Marc Marquez expected it to take longer before the first crash after the return. But in FP3 in Aragon it was already there.
Marc Marquez came to MotoGP practice at Motorland Aragon quite calmly, but he soon got racing fever again; Crew chief Santi Hernandez could hardly wait for his disciple to return. Because only the 59-time MotoGP winner can cover the obvious weaknesses of the Honda RC213V with his willingness to take risks. As a result, he lost just 0.319 to Pramac-Ducati’s George Martin in a best time in FP2.
Marquez experienced two moments of shock in FP2 on Friday and then said: “At some point I will fall again, it is part of the occupational hazard.” The Honda Star fought hard for a straight entry into qualifying 2 in FP3 this morning, finishing in the top ten from the overall standings from FP1, FP2 and FP3. In Q1, the two fastest drivers climb up again.
Marc Márquez saved himself from a crash in FP3 with a spectacular save at Turn 17, but the first crash occurred at Turn 7 after returning from his fourth humerus surgery after a front wheel slide. So not much was left of the planned sober approach. On Thursday, the Aragon GP was still referred to as “training”, also by crew chief Santi Hernandez.
Meanwhile, the old “all or nothing” motto has clearly come to the fore again. The current Honda RC213V is not suitable for top 6 results only, usually not even top 10.
So Marc Marquez is now only 12th from FP4 and qualifying.
Mark had already noticed on Friday that he needed more time to warm up his muscles in the morning than in the afternoon.
“I don’t know how my body will react to stress on Saturday and Sunday. Since I don’t do any long runs, I don’t know how I’m going to handle the 23-lap race,” says Mark. “But one thing is clear: if you take it easy in today’s MotoGP, you will be last. Because the time is so close. It’s hard to get into the top ten even if I’m pushing. So I ride as usual.” I push and try to find my limits. So it was clear to me: sooner or later the first crash would happen. I would have preferred later… but I have to accept it.”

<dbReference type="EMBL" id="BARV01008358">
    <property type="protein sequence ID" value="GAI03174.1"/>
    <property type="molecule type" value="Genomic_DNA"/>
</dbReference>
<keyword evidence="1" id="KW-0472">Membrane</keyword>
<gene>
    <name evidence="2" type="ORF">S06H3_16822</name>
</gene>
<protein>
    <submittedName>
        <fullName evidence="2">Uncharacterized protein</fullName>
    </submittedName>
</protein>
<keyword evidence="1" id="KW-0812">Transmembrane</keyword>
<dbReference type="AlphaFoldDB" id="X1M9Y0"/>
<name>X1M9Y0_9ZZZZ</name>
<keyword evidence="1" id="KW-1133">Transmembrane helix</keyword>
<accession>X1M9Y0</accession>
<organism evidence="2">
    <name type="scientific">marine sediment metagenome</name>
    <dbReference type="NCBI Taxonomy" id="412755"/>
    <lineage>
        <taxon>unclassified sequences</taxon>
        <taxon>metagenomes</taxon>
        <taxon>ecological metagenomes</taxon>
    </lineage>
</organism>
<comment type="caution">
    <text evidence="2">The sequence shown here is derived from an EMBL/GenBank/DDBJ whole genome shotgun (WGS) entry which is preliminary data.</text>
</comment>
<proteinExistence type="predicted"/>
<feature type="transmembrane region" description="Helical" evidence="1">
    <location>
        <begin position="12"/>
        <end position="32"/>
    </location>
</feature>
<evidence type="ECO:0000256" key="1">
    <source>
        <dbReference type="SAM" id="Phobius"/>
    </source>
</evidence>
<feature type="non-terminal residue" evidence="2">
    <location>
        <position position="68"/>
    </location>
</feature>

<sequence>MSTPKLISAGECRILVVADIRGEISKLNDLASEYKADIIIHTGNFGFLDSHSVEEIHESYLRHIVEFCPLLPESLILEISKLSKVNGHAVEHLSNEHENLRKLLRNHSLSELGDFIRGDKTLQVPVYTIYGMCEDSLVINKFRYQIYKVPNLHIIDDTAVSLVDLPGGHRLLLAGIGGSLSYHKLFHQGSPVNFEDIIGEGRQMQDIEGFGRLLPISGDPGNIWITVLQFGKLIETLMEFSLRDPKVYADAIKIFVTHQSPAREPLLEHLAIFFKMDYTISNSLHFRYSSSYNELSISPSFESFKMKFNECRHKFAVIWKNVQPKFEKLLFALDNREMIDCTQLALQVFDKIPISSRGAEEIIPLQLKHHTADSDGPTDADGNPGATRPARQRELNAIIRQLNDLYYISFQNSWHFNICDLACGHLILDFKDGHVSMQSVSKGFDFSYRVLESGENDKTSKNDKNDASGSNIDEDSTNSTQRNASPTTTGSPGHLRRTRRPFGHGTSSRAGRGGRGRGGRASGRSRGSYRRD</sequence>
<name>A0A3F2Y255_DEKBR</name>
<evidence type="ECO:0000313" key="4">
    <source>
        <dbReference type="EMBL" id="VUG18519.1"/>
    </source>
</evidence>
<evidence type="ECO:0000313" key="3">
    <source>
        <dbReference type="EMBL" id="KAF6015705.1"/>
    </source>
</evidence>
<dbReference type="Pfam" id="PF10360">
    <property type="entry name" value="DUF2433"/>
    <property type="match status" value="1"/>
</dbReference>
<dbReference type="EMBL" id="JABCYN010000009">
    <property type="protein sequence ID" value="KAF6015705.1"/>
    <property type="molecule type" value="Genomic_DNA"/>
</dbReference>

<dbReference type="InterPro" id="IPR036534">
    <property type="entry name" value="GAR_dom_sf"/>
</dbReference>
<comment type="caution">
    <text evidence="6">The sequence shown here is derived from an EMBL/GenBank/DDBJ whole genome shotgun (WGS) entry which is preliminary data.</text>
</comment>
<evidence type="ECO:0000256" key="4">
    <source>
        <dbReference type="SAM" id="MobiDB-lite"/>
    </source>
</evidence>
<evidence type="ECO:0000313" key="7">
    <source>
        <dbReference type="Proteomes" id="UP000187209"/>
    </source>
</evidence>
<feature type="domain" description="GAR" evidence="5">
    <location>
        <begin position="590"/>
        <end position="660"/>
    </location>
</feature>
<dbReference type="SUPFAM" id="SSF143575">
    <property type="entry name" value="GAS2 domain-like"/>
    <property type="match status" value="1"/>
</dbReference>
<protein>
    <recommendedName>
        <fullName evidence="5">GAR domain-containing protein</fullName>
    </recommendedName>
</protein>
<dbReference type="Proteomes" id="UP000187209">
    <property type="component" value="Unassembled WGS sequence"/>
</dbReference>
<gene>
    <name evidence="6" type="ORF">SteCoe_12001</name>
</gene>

“I still need to build and strengthen my muscles, but my bones are recovering,” said the 29-year-old Spaniard. «I know I will be at a loss in the race. But with adrenaline in your blood, it’s easy to overdo it. If I reduce my speed a little I will suffer less damage. If I see in a race that I’m not strong enough, I’ll slack off. I did this in my last races at Le Mans and Mugello. I will do the same here. Then we’ll see if the recovery goes in a positive direction for the final race of the season and if I can ride at my 100 percent level from start to finish.”
MotoGP combined times after FP3, Aragon (September 17):
1. Miller, Ducati, 1:46,992 min
2. Bagania, Ducati, +0.030 sec
3. Bezzecchi, Ducati, +0.056
4. Bastianini, Ducati, +0.065
5. Martin, Ducati, +0.090
6. Brad Binder, KTM, +0.175
7. Oliveira, KTM, +0.232
8. Quartaro, Yamaha, +0.266
9. Nakagami, Honda, +0.274
10. Rins, Suzuki, + 0,280
11. Alex Espargaro, Aprilia, +0.329
12. Marc Marquez, Honda, +0.437
13. Marini, Ducati, +0.445
14. Di Giantonio, Ducati, +0.463
15. Zarco, Ducati, +0.486
16. Alex Marquez, Honda, +0.630
17. Vinales, Aprilia, +0.686
18. Gardner, KTM, +0726
19. Mir, Suzuki, +0771
20. Morbidelli, Yamaha, +0.820
21. Crutchlow, Yamaha, +0.961
22. Pol Espargaro, Honda, +0.989
23. Darrin Binder, Yamaha, +1,211
24. Fernandez, KTM, +1,650